Former nurse patents booze-o-meter glass


By Rory Reynolds

A FORMER Scots nurse has invented a glass design that shows drinkers the number of units they are downing in an attempt to cut down on the nation’s binge drinking culture.

John Sharp, 57, came up with the design, which can be printed on wine, beer and spirit glasses to provide a visual of how much booze is being consumed.

Sharp, now a councillor for Moray Council, has successfully patented the product, which could become a regular sight in bars across Scotland.

He said: “It became apparent to me that alcohol is measured in units, but nobody really knows what a unit is.

“There are no glasses available that actually measure units so I began to investigate.”Sharp used a formula to work out how many units there were in different kinds of drinks, and then designed various glasses with markers to indicate how many units where in each.


He patented the designs for eight glasses, and hopes that the government and pressure groups will aid him in promoting the products.

He said: “The Scottish Government has been very supportive.

“People will become more aware of it but that might take a long time.

“But there could be fairly vested interests against such an idea by drinks producers and those who make and sell alcohol, because that’s their business.”

Professor Grant Cumming, who is heading up NHS Grampian’s new e-space website to raise public health awareness, said the simple idea could bring significant results.

He said: “The idea is brilliant, what you’re doing is graphically seeing how much you’re drinking.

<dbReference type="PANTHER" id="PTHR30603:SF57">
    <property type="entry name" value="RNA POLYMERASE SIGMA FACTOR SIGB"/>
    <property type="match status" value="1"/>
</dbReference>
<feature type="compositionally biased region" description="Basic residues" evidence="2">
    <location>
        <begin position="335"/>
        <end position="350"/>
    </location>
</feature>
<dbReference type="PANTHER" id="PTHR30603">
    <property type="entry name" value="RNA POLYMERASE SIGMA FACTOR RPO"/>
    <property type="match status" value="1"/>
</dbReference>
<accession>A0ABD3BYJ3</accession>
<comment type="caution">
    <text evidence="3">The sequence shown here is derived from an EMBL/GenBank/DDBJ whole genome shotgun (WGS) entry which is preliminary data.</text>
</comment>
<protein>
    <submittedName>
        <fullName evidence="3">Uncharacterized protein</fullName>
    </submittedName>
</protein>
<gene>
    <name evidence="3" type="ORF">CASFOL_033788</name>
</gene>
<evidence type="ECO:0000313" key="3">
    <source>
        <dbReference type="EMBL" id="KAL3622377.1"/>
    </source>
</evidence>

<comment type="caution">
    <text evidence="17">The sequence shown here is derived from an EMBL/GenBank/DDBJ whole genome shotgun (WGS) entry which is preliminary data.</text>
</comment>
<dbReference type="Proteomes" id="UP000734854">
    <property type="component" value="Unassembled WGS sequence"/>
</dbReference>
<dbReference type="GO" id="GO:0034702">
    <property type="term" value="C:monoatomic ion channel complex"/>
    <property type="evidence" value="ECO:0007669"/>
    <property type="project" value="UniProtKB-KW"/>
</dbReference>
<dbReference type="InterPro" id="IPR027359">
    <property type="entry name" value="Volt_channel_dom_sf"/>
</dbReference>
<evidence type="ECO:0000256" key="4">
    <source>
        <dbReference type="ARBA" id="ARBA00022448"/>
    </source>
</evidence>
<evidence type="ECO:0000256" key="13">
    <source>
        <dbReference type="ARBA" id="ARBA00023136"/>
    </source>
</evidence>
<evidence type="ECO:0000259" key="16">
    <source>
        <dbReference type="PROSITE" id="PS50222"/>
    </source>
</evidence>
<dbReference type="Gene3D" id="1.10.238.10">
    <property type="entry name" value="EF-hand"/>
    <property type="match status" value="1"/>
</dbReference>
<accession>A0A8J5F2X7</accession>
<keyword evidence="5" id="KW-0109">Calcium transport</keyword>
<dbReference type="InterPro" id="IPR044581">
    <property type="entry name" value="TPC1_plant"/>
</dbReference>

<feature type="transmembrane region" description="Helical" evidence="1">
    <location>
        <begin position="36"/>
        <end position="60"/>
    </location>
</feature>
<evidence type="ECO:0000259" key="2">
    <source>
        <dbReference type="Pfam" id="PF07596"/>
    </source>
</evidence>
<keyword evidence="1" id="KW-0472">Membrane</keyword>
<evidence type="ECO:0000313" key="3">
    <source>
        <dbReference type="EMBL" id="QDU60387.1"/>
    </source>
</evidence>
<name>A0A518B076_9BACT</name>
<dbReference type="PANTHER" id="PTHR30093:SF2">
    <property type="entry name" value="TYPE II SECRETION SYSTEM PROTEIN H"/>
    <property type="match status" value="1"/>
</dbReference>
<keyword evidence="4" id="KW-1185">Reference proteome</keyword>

“The big problem is looking at the long-term conditions.

“We’re not trying to hit the problem drinkers, it’s the people who are probably just drinking a little bit too much.


“We’ve got to do something, because as taxpayers we can’t afford it.

“The whole thing is about modifying behaviour, it’s gently nudging our behaviour, it’s just making you think a bit more – it’s a simple as that.”

Health Secretary Nicola Sturgeon said: “Studies have shown that while many people know that the daily unit guidelines are three to four for men and two to three for woman, they find it hard to relate that to their own drinking.

“Anything which helps people keep track of how much they are drinking must be a good thing.”

Jack Law, chief executive of Alcohol Focus Scotland, said: “Through our engagement with people, we know that there is a limited understanding of what a unit of alcohol actually means in terms of a drink.

“People think that a glass of wine is one unit of alcohol, but of course this depends on the strength of the wine and the size of the glass.

“Any work or initiative that helps everyone to understand the connection between units and drinks is welcome.”

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